I discovered an artifact on a shot when I printed a large blowup of a tight crop. Initially I thought, "Oh no, I have a camera problem!" Further experimenting demonstrated that the artifacts are generated when exporting raw to JPG with OpenCL enabled to use my Nvidia GPU. Exporting with OpenCl disabled did not generate the artifact.
I'm running Linux and have not tried this on Windows.
I put both "with" and "without" OpenCL JPGs in GIMP layers and did a "Difference" of the two layers. The artifacts turned out to be more extensive than I initially saw and manifest as several rectangular block discontinuities.
I tried the samething in Darktable and got exactly what one would hope to get, a black "Difference" as the images were identical.
AfterShot has small brightness differences with OpenCL hardware acceleration that's small enough to live with, but the block artifacts are unacceptable.
Has anyone else encountered this problem?
I'm running the latest Nvidia drivers on an arguably old GPU, but that should only be a speed issue.
The CPU only, GPU OpenCL, Difference images can be seen at:
Bouncing back and forth between the two main images allows you to see the artifact shift points. The most obvious one is a perfectly horizontal thin line through the cat's forehead.
My immediate question is regarding Aftershot Pro 3 on Linux, but I'm now curious as to a more extensive "Difference" check across many platforms and RAW editors that support using GPUs.
---- Edit ----
I've identified the specifics of the problem!
There are 4 OpenCL utilization settings: Minimum, Low, Standard, High. And of course NONE if OpenCL is disabled.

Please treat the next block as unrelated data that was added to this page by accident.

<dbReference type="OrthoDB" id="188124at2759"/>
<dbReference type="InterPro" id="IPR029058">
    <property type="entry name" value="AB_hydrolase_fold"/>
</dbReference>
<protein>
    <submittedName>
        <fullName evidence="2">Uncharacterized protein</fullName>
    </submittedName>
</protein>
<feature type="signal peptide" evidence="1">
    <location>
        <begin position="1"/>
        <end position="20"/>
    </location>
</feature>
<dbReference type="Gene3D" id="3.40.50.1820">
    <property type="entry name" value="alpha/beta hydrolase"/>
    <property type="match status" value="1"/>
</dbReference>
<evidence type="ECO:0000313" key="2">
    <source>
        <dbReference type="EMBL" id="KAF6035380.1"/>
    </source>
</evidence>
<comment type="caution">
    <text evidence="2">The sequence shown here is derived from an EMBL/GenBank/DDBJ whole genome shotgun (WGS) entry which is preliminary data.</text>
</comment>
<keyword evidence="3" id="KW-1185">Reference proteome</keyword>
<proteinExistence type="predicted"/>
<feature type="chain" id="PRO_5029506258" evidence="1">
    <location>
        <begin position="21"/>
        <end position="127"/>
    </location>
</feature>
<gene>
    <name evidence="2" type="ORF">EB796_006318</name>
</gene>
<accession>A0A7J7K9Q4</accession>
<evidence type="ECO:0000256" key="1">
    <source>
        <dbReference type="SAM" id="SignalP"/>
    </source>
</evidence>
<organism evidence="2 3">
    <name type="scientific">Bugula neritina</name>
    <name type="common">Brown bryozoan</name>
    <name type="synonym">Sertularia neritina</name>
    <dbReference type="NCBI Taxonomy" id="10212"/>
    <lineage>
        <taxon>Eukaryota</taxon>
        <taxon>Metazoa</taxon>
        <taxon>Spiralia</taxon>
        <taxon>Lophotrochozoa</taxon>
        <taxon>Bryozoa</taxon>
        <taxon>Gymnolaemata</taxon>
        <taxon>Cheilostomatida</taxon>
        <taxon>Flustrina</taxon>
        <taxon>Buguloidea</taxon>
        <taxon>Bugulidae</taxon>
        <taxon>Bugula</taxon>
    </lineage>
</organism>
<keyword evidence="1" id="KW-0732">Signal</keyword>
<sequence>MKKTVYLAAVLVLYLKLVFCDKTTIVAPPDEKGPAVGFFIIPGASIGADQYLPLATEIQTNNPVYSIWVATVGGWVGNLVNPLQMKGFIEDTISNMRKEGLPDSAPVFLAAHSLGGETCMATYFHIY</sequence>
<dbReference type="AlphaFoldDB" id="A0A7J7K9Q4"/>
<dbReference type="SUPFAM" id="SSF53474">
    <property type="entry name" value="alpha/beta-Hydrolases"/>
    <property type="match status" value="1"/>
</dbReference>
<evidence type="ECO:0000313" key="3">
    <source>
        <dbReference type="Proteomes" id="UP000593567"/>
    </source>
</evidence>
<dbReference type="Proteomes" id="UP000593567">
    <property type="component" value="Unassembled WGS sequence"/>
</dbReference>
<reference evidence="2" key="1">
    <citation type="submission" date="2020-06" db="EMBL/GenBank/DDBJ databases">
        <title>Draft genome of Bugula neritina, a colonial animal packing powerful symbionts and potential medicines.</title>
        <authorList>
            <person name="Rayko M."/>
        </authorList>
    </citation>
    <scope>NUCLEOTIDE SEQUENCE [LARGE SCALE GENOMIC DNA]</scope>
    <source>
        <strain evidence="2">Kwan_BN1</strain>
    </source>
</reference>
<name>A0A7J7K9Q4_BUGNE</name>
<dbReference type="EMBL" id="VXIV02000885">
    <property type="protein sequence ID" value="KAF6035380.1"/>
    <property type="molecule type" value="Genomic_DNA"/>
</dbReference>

Comparing the output of the 4 settings to NONE as the reference standard shows:
All 4 OpenCL settings shift the output image by 2 pixels in both X & Y.
Only the "Minimum" setting generates artifacts that appear as rectangular areas that "Do Not Shift by 2 pixels".
I think that this is the essence of the problem. The OpenCL processing has a 2 pixel offset in both X & Y. As long as all of the image is processed by the GPU, it's self consistent. If part of the image is processed by the CPU, then there are 2 pixel shift boundaries between the CPU and GPU processed parts of the image.
It's likely that this may occur at any setting or not at all, depending upon CPU and GPU speeds.
It's possible that it's the CPU calculation that has the 2 pixel shift, but the key is that they are different!
---- Edit 2 ----
I compared an uncropped image on both "Aftershot" and "Darktable" for alignment in order to attempt to identify which 2-pixel shift is in error.
"Darktable CPU", "Darktable OpenCL", and "AfterShot CPU" all align!
"AfterShot OpenCL" has a 2-pixel shift in X & Y.